Early on the morning of April 17, American ultrarunner Candice Burt happened upon a brutal one-car accident on the side of a road near Soap Lake, Wash. Jumping into action, Burt called 911 and rushed to the wreck, where she found an unconscious man still inside the burning car. Burt managed to work the man free from his vehicle before help arrived, saving his life before rescue workers arrived on scene.
Burt, the winner of many ultramarathons across the U.S., posted about the incident on Instagram, writing that she was on her way home from Arizona when she saw the crash. She had been in Arizona for an FKT (fastest known time) attempt on the 1,200-kilometre Arizona Trail. Burt was forced to abandon her self-supported run due to a dental abscess, calling off the record attempt after just a few days of running. “Disappointing, yes,” she wrote on Instagram, “but I didn’t have much of a choice.”
Had she carried on with her run, though, she would not have been driving through Washington on April 17, and the man in the car likely would have died, as Burt noted that there was no one else around to help or call 911. “He would’ve died this morning if we didn’t cross paths,” Burt wrote.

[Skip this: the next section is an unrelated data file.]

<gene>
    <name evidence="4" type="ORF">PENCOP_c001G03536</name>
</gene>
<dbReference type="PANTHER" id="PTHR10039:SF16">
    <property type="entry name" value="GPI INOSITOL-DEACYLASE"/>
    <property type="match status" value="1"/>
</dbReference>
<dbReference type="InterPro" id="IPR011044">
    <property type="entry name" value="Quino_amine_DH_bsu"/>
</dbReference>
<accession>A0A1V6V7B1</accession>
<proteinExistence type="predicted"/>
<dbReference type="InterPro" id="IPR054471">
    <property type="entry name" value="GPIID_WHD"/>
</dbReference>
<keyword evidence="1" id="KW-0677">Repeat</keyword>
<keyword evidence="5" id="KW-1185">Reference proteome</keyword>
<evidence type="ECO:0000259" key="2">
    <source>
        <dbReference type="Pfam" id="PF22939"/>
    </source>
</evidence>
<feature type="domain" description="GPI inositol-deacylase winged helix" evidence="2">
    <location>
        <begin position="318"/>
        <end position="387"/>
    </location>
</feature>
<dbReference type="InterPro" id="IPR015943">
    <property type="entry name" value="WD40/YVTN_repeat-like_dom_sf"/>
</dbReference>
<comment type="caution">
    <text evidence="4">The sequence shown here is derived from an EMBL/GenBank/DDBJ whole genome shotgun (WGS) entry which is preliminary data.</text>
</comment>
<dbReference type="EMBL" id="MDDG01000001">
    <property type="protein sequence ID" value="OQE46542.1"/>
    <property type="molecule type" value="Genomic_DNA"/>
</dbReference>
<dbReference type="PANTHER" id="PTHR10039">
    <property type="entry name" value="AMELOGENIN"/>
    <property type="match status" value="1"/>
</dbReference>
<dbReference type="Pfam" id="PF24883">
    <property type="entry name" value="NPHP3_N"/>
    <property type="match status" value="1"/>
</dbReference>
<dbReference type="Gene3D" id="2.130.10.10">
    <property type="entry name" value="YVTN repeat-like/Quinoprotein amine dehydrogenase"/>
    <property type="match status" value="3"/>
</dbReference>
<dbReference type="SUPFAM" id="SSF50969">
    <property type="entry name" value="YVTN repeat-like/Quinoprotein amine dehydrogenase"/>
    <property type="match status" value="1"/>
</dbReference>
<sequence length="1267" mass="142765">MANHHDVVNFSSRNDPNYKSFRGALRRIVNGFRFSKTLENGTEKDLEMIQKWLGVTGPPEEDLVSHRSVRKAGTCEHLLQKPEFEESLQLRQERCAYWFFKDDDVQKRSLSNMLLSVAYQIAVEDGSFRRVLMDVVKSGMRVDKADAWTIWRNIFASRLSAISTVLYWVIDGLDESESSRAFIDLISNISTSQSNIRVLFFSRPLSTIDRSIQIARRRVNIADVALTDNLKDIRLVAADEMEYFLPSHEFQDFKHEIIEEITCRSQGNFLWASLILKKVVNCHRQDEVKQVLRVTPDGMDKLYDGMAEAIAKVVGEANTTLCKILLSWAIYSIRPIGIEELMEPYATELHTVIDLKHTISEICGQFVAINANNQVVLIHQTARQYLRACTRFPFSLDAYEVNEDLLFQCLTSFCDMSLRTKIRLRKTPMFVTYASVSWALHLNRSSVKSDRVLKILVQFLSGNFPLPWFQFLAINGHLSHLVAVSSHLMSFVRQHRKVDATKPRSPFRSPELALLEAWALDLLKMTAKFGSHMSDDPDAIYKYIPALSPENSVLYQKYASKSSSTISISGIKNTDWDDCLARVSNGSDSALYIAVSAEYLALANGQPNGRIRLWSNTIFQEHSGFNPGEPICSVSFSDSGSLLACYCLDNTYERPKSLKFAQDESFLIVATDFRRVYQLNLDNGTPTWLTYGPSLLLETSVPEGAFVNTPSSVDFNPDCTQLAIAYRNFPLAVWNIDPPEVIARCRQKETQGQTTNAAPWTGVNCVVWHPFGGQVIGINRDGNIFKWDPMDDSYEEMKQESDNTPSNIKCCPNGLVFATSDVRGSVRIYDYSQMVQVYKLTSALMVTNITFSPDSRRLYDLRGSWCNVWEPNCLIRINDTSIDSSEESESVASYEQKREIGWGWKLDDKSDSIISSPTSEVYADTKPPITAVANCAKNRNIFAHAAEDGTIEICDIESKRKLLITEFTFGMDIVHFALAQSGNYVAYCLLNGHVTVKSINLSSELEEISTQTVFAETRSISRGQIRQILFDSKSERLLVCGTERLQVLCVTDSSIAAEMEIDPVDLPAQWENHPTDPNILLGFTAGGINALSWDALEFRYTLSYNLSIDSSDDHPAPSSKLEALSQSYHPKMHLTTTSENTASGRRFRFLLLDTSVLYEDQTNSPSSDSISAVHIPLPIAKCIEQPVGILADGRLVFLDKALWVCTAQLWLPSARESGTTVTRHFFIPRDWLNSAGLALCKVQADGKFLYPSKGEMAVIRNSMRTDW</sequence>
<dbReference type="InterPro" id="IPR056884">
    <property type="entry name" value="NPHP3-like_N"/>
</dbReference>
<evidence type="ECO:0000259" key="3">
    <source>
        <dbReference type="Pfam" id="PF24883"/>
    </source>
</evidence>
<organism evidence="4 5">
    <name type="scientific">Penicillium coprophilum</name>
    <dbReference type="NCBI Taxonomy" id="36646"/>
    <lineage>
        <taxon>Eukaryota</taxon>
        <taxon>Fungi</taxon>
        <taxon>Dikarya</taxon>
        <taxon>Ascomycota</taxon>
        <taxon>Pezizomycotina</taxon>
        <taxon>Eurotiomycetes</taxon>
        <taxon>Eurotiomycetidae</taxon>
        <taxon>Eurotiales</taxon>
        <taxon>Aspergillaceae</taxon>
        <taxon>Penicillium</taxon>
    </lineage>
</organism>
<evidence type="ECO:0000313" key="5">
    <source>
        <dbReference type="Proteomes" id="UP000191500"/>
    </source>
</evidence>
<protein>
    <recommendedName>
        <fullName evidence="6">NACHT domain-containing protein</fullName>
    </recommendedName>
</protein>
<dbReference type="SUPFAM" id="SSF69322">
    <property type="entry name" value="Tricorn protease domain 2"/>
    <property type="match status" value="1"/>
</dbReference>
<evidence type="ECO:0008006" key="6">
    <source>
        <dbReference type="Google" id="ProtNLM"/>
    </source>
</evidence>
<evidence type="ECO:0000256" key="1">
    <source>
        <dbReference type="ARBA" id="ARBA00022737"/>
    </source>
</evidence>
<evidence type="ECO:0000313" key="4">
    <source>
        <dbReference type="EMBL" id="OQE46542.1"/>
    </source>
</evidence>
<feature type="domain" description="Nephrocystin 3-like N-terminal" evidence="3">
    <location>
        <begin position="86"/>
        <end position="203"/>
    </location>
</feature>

When she first saw the wreck, Burt said she “did a double take,” not sure what she was looking at. She assumed that someone must have already seen it and called for help, but it became clear that no one else was around. Fuelled by adrenaline, she ran to the car, only to find that the door was badly dented and wouldn’t open.
“I was kicking the windows, searching frantically for something to shatter them,” she wrote. After hammering the windows a few times, Burt said she thought she heard someone moving inside. She moved to the sunroof, thinking it could be a way in. She managed to slide her fingers under the sunroof, then yanked until it snapped off to reveal the driver of the car inside, his face covered in blood. Burt began to scream at the man, and he woke up just enough to unbuckle his seatbelt and crawl out of the car.
After she called 911, Burt says it only took four minutes for the emergency crew to get to the scene, but to her, it felt like much longer. “I don’t know how it was only four minutes,” she said. “It felt like 15.” In those four minutes, the blaze grew into “a scorching, putrid chemical bonfire” that certainly would have killed the unconscious man had he still been inside the car.